The MoD is caught censoring a report that said it was assassinating people around the world

williamson MoD
Tracy Keeling

The Ministry of Defence (MoD) has censored a document that suggested it was assassinating people around the world. It is now under pressure to come clean about its military operations after it removed the offending passage from its Joint Doctrine on drones.

Deleted

The MoD published its doctrine on drones in September 2017. In the report, it acknowledged that critics have raised concerns about the legality of unmanned and remotely piloted aircraft missions and their potential for misuse. It explained that arguments against drones:

may also arise from the recent UK, and other states, practice of targeting suspected terrorists outside of the armed conflict itself and the meaning and application of a state’s right to self-defence.

So in the September report, the MoD acknowledges that it is targeting people outside of war zones. Defence Secretary Gavin Williamson also appeared to back this up in an interview in December 2017. He said the UK must make sure that as terrorists “disperse across Iraq and Syria and other areas, we continue to hunt them down”.

The passage was missing, however, in the updated doctrine the MoD uploaded just before Christmas.

Honest, guv

The MoD published the revised report following questions about the admission from human rights charity Reprieve. SNP Defence Spokesman Stewart McDonald also wrote to the MoD on 11 December 2017 about the issue. McDonald received a response on 17 January from Defence Minister Mark Lancaster saying that the September document contained “erroneous drafting”. Lancaster claimed that the report had “misleadingly” noted that MoD policy was to use drone strikes outside of armed conflict.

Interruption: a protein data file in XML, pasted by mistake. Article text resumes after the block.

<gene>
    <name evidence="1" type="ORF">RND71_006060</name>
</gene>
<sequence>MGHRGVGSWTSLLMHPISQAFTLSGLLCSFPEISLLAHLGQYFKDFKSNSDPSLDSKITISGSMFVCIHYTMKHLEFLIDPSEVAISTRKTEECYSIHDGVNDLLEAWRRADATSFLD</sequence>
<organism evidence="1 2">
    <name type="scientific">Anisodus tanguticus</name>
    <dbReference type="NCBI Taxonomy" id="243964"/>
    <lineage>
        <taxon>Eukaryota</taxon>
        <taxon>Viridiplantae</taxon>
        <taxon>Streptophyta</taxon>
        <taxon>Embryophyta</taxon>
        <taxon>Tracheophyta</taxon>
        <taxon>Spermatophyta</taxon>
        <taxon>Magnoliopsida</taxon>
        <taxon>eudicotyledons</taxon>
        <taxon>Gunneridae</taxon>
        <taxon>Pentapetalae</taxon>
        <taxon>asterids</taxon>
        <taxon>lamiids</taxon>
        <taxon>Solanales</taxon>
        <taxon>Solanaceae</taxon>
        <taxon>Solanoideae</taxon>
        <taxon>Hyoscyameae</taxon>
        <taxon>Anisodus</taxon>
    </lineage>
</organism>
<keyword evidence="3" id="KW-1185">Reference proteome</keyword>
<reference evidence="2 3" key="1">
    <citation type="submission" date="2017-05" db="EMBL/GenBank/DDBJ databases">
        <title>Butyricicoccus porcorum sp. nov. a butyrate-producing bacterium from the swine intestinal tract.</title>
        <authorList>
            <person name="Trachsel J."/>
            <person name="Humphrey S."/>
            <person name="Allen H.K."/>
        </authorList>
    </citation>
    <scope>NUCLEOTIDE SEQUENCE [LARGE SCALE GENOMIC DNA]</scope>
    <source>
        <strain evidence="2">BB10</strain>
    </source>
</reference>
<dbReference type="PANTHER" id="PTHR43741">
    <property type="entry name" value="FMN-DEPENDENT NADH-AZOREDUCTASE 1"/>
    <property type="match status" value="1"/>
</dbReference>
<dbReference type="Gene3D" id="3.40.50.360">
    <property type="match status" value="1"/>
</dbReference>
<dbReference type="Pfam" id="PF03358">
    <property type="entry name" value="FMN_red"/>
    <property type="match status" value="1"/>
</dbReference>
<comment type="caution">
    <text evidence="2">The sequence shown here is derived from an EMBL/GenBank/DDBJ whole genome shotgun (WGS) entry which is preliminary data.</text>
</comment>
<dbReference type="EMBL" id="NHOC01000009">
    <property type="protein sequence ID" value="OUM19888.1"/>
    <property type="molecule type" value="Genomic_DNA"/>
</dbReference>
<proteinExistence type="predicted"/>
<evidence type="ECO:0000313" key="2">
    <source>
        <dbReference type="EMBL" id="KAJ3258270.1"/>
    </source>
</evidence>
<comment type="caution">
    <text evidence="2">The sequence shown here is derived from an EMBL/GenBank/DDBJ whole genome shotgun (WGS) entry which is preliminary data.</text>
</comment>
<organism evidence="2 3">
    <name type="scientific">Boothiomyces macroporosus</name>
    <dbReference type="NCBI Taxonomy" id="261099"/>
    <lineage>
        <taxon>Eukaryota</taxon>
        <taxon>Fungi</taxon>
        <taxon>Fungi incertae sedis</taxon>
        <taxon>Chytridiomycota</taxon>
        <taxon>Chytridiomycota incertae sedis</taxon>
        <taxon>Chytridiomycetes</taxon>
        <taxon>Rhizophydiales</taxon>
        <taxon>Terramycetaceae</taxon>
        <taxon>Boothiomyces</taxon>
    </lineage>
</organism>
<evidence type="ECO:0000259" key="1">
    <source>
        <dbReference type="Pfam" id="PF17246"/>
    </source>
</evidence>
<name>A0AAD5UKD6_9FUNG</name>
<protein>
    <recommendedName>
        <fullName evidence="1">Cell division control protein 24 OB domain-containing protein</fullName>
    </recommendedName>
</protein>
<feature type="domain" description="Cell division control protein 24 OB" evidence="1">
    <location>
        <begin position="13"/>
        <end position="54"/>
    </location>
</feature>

The head of Reprieve’s Assassinations team, Jen Gibson, commented:

The Government appears to be in complete chaos over this… we had a long overdue, official document saying the government have a ‘practice’ of killing people outside of armed conflict zones. And now we have a minister claiming there is no policy at all and their own document was ‘misleading’.

The public has a right to know the Government’s policy on taking lethal strikes in our name.

Come clean

Gibson is, of course, right. The public does have a right to know what the government is doing. Officials are essentially the “judge, jury and executioner” in drone operations. And the US and UK are using this immense power to eliminate foreign citizens, and their own. Furthermore, leaks have revealed that drone strikes have an appalling record for accuracy; during one five-month period of a US operation in Afghanistan, for example, almost nine out of ten people killed in air strikes were not the actual target.

For these reasons and more, the MoD must come clean about its assassination programme. Because the power this technology provides is too great to be wielded in the dark.

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Featured image via David Mirzoeff

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